On the other hand, other forms of disparity like income and social status play a critical role when it comes to the racial and ethnical inequalities in the US discrimination framework. For instance, the possession of material wealth and social classes. For example, the issues of pretrial detention are very prevalent among the people of color because of the poverty levels (Alexander 28). Primarily, ethnicity and race are central determinants of criminal justice system decision making, and the black and Hispanic teens are more likely to be incarcerated compared to their white counterparts (Alexander 76). On the other hand, punitive treatment could escalate and get out of proportion for the blacks if they are convicted of drug offenses, have prior criminal offenses, have been reported to victimize whites, refuse to plead guilty when suspected, as well as those who fail to secure pretrial release, hence fueling racism in the American society (Wallis 198).

How Can Racism in America be addressed

Both civic and religious leaders alike should condemn racism in the American society. Tolerance should be exercised over diverse racial, religious, and political social realities that are inevitable in a country termed the boiling pot of the world, and hence the center of global civilization as a superpower. Groups that foster racial stereotypes should be sanctioned, and those in influential positions should lead by example to avoid inciting the people against the minority communities of color. In fact, across the many religious affiliations that are to be found in America, none advocates for or is founded on the spiritual background that champions racism in the society (Alexander 76). Despite the fact that in the contemporary America the available room reformation is modest, it remains clear that the racial disparities established on both the ethnical and racial profiling are at an encouraging pace. A good example is the state of New Jersey, whereby despite being ranked as one of the most affected with racial profiling, many statutes have been put in place to discourage and mitigate against every effort that encourages mass incarceration without precedence of the rule of law. Just like any other American state, the mass incarceration peaked in the 1970s in New Jersey and leveled at a new high in the 1990s, however, beginning the year 2000, it was confirmed that the prison population of the African Americans had gone down by 28 percent following the changes made in policies and practices in the criminal justice department (Alexander 33). On average, following the reforms in New Jersey, the percentage of prisoners to date has reduced by 30, 35, and 16 percent for the Africans, Hispanics, and whites respectfully. However, if a more efficient impact is to be witnessed across the whole country, then there are necessary parameters and strategic mechanisms that should be engaged to make the rule of law prevail rather than the disparities. If disparities in poverty, unemployment, and racial profiling could be addressed more directly, the situation can be managed more reliably. Hence mass incarceration destabilizes the society more than it helps. Indeed, training people on the impact of specific criminal offenses and the need to be law-abiding citizens as well as the adoption of racial impact legislations could help contain the dire situation in the American social systems.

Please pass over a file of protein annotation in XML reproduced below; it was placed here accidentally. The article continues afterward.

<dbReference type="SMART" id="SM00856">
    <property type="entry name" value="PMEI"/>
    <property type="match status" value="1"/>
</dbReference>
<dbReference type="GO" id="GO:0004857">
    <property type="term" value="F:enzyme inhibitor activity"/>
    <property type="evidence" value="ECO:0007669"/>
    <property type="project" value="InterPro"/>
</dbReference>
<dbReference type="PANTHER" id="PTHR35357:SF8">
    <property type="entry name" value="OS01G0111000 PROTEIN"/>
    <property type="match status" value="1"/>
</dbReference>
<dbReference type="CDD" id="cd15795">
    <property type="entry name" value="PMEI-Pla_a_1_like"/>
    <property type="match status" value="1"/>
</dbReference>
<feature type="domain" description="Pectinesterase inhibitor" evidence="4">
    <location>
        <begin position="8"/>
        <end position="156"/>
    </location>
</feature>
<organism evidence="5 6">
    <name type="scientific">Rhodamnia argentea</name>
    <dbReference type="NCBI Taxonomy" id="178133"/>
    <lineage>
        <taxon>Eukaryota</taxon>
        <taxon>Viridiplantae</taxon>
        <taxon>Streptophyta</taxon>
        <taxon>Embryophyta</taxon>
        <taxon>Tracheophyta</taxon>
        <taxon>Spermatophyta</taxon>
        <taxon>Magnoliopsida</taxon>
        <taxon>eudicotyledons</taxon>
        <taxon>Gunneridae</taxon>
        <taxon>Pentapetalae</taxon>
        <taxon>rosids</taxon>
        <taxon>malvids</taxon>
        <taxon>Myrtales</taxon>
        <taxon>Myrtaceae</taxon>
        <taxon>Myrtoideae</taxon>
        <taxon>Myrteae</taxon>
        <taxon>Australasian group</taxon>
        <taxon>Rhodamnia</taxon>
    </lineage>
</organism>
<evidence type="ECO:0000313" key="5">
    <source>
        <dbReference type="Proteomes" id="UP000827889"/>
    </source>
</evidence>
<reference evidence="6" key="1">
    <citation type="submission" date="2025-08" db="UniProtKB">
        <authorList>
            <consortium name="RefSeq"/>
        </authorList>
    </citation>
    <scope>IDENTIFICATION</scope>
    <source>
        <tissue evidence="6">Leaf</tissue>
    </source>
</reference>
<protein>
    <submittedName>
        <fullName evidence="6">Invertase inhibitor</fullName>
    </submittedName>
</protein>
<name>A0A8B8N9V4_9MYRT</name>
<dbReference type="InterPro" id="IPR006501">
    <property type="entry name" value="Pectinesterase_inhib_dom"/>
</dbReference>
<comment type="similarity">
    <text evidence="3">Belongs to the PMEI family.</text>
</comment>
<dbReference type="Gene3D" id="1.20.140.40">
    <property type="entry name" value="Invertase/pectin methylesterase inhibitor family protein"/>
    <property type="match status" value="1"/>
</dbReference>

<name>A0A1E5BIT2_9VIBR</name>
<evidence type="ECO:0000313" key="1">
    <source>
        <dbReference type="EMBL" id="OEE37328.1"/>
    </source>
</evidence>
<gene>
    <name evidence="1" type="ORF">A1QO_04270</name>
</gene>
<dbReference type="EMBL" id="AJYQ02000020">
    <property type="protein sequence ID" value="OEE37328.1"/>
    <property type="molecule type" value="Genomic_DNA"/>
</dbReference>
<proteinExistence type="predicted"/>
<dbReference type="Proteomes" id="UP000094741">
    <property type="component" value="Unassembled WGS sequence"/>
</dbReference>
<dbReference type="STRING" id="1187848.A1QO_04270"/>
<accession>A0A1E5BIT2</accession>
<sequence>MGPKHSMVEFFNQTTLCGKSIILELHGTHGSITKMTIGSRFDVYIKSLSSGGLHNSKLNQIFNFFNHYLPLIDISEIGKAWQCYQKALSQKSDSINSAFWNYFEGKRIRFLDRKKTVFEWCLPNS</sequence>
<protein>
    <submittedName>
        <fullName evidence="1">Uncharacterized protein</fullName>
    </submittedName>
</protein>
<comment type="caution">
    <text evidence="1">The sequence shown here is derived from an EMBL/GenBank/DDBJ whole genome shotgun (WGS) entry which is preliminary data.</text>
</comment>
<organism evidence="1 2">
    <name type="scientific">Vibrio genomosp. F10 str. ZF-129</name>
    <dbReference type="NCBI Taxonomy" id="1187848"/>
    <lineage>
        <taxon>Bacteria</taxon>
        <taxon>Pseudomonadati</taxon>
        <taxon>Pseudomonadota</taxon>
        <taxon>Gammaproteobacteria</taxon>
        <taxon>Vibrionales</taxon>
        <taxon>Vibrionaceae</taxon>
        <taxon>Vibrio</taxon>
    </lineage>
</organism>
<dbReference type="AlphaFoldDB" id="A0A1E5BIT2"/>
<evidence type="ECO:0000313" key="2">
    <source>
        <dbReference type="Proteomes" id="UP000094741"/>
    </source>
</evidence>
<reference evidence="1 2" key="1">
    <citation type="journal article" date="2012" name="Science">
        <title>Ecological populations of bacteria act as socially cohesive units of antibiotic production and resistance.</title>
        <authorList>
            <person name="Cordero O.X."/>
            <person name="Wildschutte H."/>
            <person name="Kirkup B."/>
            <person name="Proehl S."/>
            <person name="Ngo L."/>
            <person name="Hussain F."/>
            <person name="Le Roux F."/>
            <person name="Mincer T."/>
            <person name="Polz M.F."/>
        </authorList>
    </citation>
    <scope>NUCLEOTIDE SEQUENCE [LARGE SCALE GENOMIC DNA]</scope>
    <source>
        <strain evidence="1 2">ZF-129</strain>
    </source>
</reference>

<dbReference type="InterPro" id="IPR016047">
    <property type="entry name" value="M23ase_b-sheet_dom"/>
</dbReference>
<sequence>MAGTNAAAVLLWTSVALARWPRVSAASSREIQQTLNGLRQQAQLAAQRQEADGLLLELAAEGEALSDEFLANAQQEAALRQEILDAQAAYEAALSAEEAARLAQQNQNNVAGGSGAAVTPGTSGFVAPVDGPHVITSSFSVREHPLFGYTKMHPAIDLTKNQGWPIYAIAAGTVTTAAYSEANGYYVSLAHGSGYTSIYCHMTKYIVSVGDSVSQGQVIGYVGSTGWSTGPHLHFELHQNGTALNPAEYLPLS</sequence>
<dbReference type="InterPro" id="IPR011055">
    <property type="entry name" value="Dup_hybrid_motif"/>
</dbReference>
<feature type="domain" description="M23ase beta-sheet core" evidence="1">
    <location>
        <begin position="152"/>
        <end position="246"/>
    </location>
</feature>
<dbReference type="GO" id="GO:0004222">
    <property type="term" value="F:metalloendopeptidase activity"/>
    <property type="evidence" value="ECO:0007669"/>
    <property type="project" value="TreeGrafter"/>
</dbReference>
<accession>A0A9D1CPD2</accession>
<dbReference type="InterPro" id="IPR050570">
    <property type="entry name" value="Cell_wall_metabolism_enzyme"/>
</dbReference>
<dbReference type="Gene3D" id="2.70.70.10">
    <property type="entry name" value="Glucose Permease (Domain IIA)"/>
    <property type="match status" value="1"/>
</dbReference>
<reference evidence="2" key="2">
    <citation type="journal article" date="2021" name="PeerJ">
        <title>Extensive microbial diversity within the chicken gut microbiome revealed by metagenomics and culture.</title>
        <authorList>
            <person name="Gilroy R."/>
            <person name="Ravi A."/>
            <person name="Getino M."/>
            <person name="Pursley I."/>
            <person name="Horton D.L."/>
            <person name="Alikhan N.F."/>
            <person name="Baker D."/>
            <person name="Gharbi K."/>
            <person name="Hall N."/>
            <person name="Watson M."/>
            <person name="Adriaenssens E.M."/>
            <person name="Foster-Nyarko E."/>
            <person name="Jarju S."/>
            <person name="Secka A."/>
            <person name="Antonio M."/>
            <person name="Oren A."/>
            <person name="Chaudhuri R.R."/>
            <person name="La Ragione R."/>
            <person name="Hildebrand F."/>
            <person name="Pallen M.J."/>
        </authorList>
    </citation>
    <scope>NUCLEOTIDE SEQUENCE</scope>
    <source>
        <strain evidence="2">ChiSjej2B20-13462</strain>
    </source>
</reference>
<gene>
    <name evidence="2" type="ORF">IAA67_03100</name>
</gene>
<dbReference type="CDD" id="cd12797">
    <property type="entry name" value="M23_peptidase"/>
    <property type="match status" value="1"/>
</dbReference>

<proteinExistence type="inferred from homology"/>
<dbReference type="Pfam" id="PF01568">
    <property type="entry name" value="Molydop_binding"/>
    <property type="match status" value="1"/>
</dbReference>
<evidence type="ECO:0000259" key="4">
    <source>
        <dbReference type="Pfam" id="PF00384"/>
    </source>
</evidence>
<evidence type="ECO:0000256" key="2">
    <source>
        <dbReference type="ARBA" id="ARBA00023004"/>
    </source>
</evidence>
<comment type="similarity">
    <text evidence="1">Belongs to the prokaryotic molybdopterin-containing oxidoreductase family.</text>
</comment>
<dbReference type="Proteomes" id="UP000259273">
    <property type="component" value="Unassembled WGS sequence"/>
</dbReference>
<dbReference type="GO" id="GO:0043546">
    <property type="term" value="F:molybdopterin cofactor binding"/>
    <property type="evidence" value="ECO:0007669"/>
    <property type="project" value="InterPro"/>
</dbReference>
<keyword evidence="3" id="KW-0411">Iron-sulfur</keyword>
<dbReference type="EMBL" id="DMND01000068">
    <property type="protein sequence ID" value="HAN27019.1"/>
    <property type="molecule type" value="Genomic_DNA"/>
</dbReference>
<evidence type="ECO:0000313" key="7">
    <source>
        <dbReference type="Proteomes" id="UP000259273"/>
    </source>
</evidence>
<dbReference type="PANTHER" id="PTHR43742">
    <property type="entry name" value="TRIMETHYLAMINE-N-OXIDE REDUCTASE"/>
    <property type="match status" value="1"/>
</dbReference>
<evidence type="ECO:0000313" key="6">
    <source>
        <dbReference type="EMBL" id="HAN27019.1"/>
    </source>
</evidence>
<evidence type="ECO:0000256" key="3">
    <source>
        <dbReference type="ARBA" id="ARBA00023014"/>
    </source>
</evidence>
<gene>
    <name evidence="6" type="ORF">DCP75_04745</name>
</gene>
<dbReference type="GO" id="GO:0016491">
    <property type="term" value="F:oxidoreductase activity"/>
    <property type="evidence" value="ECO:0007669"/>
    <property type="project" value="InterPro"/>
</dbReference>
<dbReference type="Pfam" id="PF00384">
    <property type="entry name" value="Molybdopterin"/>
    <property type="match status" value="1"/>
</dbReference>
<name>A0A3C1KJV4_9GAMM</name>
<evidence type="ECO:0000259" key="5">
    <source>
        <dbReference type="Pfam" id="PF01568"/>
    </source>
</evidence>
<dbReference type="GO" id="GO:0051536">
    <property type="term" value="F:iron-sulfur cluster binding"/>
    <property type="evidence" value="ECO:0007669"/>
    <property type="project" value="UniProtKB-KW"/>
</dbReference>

Works Cited

Alexander, Michelle, and Cornel West. The New Jim Crow: Mass Incarceration in the Age of Colorblindness. 2011. Print.

Alexander, Michelle. New Jim Crow, The: Michelle Alexander: Books. Ed. Cornel West. The New Press, 2012 ISBN 1595588191, 9781595588197, 2012. Web.

Murakawa, Naomi. The First Civil Right: How Liberals Built Prison America. 2014. Print.

Stevenson, Bryan. Just Mercy: A Story of Justice and Redemption. 2014. Print.

Wallis, Jim. “America’s Original Sin The Legacy Of White Racism.” 4.2 (2007): 197–202. Print.

October 13, 2022